It has been nearly 26 years since the Australian new wave band Men at Work went their separate ways, but lead singer Colin Hay never stopped working.
Hay has released 11 solo albums since Men at Work broke up and has in a sense recreated himself for a new generation.
“It was phenomenal in the true sense of the word that doesn’t happen to very many people. It was very, very exciting travelling the world and having successful records and coming to the United States and going on Saturday Night Live. It was quite incredible,” says Hay about his experience in Men at Work.
Growing up in his parent’s music shop in Scotland, Hay was surrounded by pianos, guitars, drums and records.
“I listened to a lot of different things growing up. I was very fortunate,” he says. “I naturally gravitated towards the guitar. I tried piano before that, and that’s my biggest regret: giving it up.”
Like many musicians, Hay was influenced by the music of The Beatles, and it was the beat music phenomenon that inspired him to pursue music as a career.
“I didn’t really want to pursue anything else,” he says. “I did flirt with the idea of becoming an actor because my best friend in Melbourne was an actor. But music was the path that I followed. It was something that I don’t even remember consciously thinking that I wouldn’t do.”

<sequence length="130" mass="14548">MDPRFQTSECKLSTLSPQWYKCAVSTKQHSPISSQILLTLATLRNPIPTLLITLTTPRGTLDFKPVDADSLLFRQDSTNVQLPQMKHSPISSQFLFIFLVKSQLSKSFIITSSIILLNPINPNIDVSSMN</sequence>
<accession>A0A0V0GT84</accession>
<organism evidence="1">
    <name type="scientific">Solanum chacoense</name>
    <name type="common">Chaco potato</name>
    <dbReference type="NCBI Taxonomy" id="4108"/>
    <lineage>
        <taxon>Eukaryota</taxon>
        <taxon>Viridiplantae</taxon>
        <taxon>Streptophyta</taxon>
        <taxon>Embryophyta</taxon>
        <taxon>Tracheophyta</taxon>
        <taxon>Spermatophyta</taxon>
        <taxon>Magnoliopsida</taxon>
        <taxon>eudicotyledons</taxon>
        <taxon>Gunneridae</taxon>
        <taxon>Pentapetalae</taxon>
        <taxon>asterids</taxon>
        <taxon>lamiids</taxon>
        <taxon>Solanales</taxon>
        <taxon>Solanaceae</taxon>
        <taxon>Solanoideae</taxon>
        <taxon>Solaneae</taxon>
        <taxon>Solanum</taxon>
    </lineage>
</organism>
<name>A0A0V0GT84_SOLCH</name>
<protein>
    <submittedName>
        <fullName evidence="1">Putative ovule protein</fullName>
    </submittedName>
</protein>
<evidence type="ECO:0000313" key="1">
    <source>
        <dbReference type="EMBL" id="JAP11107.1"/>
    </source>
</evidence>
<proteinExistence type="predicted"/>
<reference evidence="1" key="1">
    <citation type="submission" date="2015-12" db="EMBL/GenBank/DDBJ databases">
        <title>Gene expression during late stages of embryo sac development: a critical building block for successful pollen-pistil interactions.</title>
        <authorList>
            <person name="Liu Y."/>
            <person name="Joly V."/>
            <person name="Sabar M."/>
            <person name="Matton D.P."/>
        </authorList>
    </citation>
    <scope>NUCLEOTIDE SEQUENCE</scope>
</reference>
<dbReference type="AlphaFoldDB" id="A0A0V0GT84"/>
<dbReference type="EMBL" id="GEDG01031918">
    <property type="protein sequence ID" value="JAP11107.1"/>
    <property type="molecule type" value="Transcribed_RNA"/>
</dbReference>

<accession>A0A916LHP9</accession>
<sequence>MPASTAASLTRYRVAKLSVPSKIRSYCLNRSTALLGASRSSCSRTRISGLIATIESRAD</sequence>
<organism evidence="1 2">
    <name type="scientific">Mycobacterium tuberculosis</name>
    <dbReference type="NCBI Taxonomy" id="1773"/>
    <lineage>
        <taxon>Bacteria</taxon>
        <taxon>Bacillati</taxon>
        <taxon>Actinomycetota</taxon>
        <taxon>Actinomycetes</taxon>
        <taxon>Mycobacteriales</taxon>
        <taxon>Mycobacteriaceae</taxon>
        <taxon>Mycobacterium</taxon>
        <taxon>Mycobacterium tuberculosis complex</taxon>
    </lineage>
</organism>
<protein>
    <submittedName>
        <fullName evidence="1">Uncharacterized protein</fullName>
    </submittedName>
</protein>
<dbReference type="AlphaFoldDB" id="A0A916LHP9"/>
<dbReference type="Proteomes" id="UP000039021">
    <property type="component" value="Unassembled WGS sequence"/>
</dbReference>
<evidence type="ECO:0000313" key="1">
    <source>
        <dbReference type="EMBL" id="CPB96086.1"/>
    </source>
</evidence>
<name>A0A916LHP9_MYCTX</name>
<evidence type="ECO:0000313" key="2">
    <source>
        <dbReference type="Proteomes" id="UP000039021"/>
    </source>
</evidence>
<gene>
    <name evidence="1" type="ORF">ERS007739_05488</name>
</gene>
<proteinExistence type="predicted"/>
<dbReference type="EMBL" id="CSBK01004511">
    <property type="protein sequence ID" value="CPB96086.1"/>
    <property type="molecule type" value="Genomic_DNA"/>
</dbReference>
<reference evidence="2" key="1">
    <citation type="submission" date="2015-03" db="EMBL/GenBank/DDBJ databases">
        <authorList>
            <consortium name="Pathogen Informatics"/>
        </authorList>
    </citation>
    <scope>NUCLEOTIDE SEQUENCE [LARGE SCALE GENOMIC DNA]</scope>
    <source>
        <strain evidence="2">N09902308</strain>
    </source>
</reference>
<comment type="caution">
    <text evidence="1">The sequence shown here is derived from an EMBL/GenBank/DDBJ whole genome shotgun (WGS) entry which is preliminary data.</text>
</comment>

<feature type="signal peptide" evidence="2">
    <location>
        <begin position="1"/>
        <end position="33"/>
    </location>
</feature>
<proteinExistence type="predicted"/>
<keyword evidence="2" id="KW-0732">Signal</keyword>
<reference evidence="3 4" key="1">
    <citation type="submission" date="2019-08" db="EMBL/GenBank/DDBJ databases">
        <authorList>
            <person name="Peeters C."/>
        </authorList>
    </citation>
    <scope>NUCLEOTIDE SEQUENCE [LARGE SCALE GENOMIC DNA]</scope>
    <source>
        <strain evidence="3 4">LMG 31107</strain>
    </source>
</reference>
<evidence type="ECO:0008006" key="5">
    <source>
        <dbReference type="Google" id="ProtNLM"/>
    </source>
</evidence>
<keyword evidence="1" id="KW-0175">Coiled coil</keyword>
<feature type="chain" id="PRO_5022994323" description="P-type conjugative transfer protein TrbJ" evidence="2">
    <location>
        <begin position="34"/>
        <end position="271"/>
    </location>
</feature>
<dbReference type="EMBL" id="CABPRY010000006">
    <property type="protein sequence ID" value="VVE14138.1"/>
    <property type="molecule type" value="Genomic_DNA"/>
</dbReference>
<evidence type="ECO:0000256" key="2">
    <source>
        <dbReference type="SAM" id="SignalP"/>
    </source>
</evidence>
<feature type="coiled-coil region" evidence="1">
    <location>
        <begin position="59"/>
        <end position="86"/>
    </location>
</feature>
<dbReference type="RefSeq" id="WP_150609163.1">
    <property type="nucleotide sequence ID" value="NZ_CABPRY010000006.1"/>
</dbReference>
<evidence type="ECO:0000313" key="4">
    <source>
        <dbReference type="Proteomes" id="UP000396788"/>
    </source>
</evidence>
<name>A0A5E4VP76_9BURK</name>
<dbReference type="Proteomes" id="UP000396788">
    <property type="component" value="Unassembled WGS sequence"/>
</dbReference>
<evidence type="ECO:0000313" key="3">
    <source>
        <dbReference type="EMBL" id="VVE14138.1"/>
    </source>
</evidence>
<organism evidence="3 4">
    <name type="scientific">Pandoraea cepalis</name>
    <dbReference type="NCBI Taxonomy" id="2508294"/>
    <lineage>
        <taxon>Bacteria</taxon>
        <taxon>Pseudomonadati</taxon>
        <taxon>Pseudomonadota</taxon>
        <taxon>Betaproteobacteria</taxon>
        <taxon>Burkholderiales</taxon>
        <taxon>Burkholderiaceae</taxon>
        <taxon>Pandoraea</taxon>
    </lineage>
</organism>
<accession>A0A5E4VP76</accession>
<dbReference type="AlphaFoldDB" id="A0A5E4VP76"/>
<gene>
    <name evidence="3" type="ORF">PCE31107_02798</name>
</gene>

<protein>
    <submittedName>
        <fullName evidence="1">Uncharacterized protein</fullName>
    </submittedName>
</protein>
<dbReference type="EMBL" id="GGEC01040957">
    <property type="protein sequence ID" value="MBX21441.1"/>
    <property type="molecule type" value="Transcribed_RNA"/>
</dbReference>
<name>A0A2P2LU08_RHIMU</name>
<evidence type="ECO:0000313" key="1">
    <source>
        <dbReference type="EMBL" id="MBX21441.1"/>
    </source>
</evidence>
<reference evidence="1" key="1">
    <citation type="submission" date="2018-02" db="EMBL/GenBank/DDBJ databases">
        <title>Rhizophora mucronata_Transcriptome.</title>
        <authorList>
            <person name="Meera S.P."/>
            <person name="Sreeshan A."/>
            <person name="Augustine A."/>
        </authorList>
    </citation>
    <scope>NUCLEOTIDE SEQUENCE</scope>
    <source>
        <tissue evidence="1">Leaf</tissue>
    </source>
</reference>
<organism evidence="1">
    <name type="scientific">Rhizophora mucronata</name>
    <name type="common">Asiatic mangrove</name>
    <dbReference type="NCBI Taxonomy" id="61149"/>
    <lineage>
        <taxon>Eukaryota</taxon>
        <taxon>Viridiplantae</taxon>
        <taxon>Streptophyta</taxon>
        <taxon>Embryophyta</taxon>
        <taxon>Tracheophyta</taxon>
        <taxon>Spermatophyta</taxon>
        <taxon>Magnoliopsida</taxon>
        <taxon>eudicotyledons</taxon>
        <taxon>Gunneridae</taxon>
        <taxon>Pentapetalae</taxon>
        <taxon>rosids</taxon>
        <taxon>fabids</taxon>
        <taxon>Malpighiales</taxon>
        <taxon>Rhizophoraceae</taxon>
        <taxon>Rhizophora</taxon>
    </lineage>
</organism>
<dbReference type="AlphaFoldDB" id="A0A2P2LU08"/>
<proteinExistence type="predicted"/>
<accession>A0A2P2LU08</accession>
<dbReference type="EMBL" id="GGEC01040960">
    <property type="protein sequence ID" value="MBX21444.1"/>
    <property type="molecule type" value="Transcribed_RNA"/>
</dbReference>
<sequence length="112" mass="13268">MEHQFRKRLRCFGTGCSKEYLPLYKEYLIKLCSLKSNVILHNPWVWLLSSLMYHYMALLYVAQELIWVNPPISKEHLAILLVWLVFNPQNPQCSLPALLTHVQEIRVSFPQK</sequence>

Hay doesn’t spend much time comparing his new record Gathering Mercury to his past work, but says “I think I’m becoming more stylish as I get older.”
Even though Hay isn’t influenced by his past albums, the reggae sound of Gathering Mercury reflects his past.
“It’s just the way that I hear the groove really. Reggae was around in the ‘70s in Australia and it was in the old band sound. It’s just kind of a natural thing really,” he says.
While recording Gathering Mercury Hay experienced the “first and most tragic thing that’s ever happened in [his] life,” the death of his father.
“I think the death of my father did impact the songs on Gathering Mercury in a big way because I was thinking about him all the time in one way or another simply because it was a very radical and tragic thing but also a very human thing.”
Hay’s music has appeared on soundtracks such as Garden State and he even played a troubadour on Scrubs.
Hay will take the stage at The Royal on Thursday at 8 p.m.
Tickets are $30 and are available at Royal Espresso, Eddy Music and liveattheroyal.com.